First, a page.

Beyond the Headlines | 03 Nov 2023

Disinflation will force ECB to cut rates earlier than expected

Angel Talavera

Angel Talavera

Head of Europe, Macro

Our latest video for asset managers

One of our key macro calls for 2024 is our view that eurozone inflation will be lower than what the market and what the ECB expects.

In this week’s Beyond the Headlines, join Angel Talavera, Head of Europe Macro, as he outlines the three main factors driving our call.

Click here to check out previous Beyond the Headlines episodes.

Hi, I’m Angel Talavera, Head of European Economics at Oxford Economics. One of our key macro calls for 2024 is our view that eurozone inflation will be lower than what the market and what the ECB expects. Three main factors drive our call. We expect a stronger disinflation from energy prices as a result of the delayed passthrough of lower wholesale gas and electricity prices to consumers.

We also think food inflation will be lower than what the ECB assumes, given the easing we are seeing in pipeline pressures, although food prices will remain very high. And finally, we also anticipate a stronger slowdown in core inflation, especially for industrial goods, which is consistent with our weaker outlook for growth.

Our below consensus inflation view means that we are also more dovish than the market on the outlook for interest rates. We think the ECB will start cutting rates in the second quarter of 2024 as both headline and core inflation moves close to the ECB’s 2% target. The release this week of the latest inflation figures for October confirmed our view that the disinflation process in the euro area is intensifying. Eurozone inflation fell to the lowest level in two years, and although this was partially driven by volatile energy prices, the release confirmed that core inflation, which is the more relevant metric for policymakers, is trending down as well.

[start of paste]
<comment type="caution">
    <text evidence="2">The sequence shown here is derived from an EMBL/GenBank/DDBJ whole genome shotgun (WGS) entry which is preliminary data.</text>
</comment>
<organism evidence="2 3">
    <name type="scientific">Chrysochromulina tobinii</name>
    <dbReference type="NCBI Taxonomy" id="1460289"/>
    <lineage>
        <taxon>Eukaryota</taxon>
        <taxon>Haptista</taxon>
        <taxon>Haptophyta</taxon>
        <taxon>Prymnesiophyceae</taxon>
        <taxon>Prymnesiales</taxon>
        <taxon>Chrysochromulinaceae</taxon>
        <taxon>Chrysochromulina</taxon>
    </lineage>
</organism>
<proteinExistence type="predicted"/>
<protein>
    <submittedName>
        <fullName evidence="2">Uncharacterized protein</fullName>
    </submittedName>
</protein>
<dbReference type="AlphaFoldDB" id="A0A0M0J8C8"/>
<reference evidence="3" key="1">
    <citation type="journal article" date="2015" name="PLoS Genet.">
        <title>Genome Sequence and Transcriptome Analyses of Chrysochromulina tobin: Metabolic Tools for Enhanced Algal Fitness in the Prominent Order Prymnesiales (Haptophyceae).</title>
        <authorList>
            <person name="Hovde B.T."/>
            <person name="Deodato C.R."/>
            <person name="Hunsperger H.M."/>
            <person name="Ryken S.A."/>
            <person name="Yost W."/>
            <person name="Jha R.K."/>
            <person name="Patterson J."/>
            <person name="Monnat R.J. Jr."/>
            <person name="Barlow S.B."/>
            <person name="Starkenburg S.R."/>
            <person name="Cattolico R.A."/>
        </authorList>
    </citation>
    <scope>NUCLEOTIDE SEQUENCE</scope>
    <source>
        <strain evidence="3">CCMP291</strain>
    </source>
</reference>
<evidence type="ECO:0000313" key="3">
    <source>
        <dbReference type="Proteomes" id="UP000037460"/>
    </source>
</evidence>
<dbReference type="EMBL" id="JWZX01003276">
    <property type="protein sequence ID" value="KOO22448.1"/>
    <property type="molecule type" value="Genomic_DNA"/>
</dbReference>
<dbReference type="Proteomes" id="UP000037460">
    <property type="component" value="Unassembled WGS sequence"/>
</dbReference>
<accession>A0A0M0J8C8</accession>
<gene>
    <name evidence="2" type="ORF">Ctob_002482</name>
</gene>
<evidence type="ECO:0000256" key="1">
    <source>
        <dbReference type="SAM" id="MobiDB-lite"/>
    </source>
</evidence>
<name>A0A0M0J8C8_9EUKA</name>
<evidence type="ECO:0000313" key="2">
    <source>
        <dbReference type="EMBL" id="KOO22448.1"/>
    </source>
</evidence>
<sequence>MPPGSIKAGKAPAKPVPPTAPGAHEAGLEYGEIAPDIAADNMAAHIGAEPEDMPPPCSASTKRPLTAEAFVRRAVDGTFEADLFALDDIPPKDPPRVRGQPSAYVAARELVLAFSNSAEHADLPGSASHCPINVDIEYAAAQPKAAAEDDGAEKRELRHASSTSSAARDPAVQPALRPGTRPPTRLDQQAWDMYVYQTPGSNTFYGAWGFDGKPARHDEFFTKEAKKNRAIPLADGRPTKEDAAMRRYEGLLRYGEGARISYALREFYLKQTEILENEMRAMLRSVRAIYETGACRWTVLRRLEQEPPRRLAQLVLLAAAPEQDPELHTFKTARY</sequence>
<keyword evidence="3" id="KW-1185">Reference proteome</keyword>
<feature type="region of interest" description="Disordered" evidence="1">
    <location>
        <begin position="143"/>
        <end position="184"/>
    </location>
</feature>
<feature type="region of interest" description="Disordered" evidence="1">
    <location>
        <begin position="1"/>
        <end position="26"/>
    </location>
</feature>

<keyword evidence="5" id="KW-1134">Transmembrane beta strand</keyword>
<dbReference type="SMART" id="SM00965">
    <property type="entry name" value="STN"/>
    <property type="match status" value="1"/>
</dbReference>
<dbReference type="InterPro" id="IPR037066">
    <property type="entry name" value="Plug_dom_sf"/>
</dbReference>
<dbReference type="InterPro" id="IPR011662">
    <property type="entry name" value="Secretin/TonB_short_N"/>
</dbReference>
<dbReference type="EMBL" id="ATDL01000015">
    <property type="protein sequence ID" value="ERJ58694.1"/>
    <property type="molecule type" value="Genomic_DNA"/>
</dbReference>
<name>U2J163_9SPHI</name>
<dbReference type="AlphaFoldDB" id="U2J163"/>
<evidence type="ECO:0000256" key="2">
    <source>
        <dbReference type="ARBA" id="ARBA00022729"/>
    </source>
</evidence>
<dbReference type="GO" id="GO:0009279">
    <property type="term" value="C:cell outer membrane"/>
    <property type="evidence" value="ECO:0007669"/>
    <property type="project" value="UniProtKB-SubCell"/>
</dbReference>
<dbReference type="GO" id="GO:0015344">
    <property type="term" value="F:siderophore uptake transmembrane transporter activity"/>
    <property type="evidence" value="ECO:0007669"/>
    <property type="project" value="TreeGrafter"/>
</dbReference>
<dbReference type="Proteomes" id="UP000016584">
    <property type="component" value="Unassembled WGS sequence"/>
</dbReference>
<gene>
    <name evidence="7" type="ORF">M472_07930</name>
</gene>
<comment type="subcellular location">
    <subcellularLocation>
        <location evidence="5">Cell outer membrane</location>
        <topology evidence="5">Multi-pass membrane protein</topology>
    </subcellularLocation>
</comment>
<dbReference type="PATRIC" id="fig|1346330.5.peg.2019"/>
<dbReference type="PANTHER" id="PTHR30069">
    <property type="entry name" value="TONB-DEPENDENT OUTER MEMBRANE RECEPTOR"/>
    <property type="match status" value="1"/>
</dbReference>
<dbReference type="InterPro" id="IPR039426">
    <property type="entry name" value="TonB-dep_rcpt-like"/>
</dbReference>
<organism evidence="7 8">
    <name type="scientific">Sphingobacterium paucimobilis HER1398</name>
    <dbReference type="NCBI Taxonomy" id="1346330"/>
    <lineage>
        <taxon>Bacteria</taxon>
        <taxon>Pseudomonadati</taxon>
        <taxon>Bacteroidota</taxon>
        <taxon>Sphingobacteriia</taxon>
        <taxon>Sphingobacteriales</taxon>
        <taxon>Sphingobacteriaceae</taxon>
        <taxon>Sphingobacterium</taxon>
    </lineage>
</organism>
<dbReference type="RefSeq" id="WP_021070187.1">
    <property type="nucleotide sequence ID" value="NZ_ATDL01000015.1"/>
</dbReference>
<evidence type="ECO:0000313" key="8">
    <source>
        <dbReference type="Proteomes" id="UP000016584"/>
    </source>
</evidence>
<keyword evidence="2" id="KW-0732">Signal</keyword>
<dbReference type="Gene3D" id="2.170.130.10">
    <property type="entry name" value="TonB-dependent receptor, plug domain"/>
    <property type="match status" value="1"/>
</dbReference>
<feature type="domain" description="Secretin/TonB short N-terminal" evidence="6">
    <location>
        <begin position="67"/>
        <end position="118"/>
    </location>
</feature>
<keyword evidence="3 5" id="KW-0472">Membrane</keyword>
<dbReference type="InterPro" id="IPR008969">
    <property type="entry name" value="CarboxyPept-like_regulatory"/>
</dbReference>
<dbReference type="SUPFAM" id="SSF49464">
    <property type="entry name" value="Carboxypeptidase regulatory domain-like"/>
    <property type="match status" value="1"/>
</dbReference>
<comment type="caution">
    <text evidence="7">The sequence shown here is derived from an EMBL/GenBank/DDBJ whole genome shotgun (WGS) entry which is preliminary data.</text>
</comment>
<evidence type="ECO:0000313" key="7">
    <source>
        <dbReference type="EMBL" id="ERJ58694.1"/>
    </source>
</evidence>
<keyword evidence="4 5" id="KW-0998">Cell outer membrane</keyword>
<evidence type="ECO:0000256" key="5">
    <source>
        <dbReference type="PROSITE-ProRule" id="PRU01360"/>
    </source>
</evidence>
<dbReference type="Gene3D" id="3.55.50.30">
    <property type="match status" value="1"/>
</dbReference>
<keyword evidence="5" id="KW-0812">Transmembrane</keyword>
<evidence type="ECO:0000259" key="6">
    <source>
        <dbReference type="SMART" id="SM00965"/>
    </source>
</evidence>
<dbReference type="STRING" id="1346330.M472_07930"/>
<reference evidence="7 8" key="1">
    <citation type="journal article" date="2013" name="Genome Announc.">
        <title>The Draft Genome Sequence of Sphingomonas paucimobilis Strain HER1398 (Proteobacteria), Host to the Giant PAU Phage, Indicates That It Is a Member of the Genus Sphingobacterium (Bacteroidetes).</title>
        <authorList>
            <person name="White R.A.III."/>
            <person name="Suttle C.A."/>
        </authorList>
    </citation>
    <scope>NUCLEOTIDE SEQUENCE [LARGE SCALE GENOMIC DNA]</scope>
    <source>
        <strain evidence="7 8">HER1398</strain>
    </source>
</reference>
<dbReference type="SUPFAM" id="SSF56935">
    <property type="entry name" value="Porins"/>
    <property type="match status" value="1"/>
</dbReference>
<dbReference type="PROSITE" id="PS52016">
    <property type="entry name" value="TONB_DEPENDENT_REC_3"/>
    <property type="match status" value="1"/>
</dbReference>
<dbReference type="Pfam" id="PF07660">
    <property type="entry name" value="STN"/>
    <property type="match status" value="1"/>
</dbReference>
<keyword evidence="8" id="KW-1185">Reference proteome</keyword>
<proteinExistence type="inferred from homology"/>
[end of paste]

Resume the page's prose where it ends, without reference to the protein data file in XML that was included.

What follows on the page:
The momentum for core inflation is now substantially weaker than it was a few months ago. This is particularly true in prices for goods, but it’s also happening in services where prices have long been expected to be much stickier. Interestingly, the inflation release has meant a fast repricing of market expectations in recent days, which have moved much closer to our own view. Like us, the market is now also pricing in a first rate cut in Q2, although we still see a faster pace of rate cuts in the second half of 2024, consistent with our view of lower inflation.

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